US v. Roberts

Filing 920060907

Opinion

Download PDF
UNPUBLISHED UNITED STATES COURT OF APPEALS FOR THE FOURTH CIRCUIT No. 06-4097 UNITED STATES OF AMERICA, Plaintiff - Appellee, versus MANUEL GEORGE ROBERTS, Defendant - Appellant. Appeal from the United States District Court for the Southern District of West Virginia, at Charleston. Robert C. Chambers, District Judge. (2:05-cr-00074-RCC) Submitted: August 4, 2006 Decided: September 7, 2006 Before NIEMEYER and GREGORY, Circuit Judges, and HAMILTON, Senior Circuit Judge. Affirmed by unpublished per curiam opinion. Mary Lou Newberger, Federal Public Defender, Jonathan D. Byrne, Appellate Counsel, Edward H. Weis, Assistant Federal Public Defender, Charleston, West Virginia, for Appellant. Charles T. Miller, United States Attorney, Monica K. Schwartz, Assistant United States Attorney, Huntington, West Virginia, for Appellee. Unpublished opinions are not binding precedent in this circuit. See Local Rule 36(c). PER CURIAM: Manuel George Roberts was convicted of conspiracy to knowingly possess counterfeit securities with intent to deceive others, in violation of 18 U.S.C. 371, 513(a) (2000), and possession of a TCF Bank check with intent to deceive another, also in violation of 513(a). Roberts was sentenced to eighteen months in prison. He appeals his convictions, arguing that venue did not We affirm. warrants in lie in the Southern District of West Virginia. Investigators who executed two search Charleston, West Virginia, discovered that Roberts had in his possession over $680,000 in counterfeit checks and postal money orders, seventeen United Parcel Service envelopes with a completed address label affixed to each envelope, and an application for an identification card in the name of Darias Jones. checks were made out to Darias Jones. Several of the One investigator testified that it appeared that Roberts intended to obtain the identification in Jones' name. Roberts admitted that, while in Alaska, he had met an individual named John over the internet. Roberts acquiesced to a John was to scheme proposed by John, who was based in Nigeria. mail checks and money orders to Roberts, who would then re-mail them to various individuals in the United States whose names appeared on the checks and money orders. Roberts was to receive ten percent of the value of each check and money order that was - 2 - negotiated. Roberts admitted that he suspected the operation was "wrong" and said that a bank employee had told him that the checks were bogus. Roberts told investigators that he had received Nothing Roberts said or approximately $6000 from the arrangement. did suggested to investigators that he had withdrawn from the conspiracy. Viewing the evidence on venue in the light most favorable to the Government, we conclude that the Government met its burden of establishing venue on each count of the indictment. States v. Scott, 270 F.3d 30, 34 (1st Cir. 2001). See United Roberts' knowing possession of counterfeit money orders and checks worth over $680,000, including the TCF Bank check identified in Count Two, his possession of checks made out to Darias Jones and an application for identification in Jones' name, and his possession of preaddressed envelopes, in which he presumably intended to mail checks and money orders in continuation of the conspiracy, establish that Roberts had not stopped his participation in the conspiracy, but had merely moved his part of the operation to West Virginia. He clearly possessed the money orders and checks, including the TCF Bank check, with the intent to deceive and in furtherance of the conspiracy, in the Southern District of West Virginia. Venue as to each count was proper in the Southern District of West Virginia. We accordingly affirm. We dispense with oral argument because the facts and legal contentions are - 3 - adequately presented in the materials before the court and argument would not aid the decisional process. AFFIRMED - 4 -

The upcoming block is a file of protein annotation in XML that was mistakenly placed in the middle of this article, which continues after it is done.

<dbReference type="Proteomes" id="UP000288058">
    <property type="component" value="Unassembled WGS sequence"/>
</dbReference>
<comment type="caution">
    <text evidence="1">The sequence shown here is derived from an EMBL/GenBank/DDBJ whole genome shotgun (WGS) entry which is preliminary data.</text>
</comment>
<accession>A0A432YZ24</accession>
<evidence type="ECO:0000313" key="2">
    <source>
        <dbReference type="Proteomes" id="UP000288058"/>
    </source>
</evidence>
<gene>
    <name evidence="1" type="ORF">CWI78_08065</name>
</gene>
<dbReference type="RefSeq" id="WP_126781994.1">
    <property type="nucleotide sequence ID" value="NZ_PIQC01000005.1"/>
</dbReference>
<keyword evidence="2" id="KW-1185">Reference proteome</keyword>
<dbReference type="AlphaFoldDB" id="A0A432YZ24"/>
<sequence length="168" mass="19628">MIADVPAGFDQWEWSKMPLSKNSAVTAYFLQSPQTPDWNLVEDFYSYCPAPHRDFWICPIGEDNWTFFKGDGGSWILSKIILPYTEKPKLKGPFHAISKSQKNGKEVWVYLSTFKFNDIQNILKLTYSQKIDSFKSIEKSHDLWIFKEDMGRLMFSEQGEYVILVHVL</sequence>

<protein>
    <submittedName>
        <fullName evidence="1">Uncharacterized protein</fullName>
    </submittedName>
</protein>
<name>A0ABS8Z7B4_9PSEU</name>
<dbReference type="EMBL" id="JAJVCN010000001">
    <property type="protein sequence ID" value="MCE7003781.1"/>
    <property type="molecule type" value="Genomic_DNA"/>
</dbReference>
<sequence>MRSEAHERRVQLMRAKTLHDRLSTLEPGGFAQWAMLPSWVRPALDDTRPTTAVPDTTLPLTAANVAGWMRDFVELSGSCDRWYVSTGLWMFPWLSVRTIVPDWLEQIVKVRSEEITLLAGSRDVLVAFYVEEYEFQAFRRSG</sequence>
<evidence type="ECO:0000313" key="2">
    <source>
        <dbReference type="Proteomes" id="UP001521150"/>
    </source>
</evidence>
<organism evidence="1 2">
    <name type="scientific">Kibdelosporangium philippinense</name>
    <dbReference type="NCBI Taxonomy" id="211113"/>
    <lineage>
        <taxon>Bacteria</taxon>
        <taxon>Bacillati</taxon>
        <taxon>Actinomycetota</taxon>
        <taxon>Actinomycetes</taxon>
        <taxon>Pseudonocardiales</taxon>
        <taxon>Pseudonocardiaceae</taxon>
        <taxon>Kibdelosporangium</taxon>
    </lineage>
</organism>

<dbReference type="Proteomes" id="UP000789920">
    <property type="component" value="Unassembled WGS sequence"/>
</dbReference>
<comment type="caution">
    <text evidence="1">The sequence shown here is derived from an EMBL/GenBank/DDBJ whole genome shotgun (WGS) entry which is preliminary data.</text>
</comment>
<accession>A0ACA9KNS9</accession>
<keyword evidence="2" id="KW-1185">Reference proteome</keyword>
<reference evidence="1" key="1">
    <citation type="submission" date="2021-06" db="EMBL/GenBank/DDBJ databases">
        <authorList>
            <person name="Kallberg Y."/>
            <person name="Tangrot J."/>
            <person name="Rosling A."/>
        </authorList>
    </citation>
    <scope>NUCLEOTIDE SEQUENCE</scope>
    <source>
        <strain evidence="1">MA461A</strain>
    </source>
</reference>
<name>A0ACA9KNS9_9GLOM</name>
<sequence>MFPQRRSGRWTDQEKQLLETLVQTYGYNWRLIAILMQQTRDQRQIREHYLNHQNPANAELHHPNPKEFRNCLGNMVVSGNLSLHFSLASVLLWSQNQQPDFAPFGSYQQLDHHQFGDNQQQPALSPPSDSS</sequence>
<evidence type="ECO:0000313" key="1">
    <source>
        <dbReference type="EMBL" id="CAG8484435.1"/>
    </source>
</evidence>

Disclaimer: Justia Dockets & Filings provides public litigation records from the federal appellate and district courts. These filings and docket sheets should not be considered findings of fact or liability, nor do they necessarily reflect the view of Justia.


Why Is My Information Online?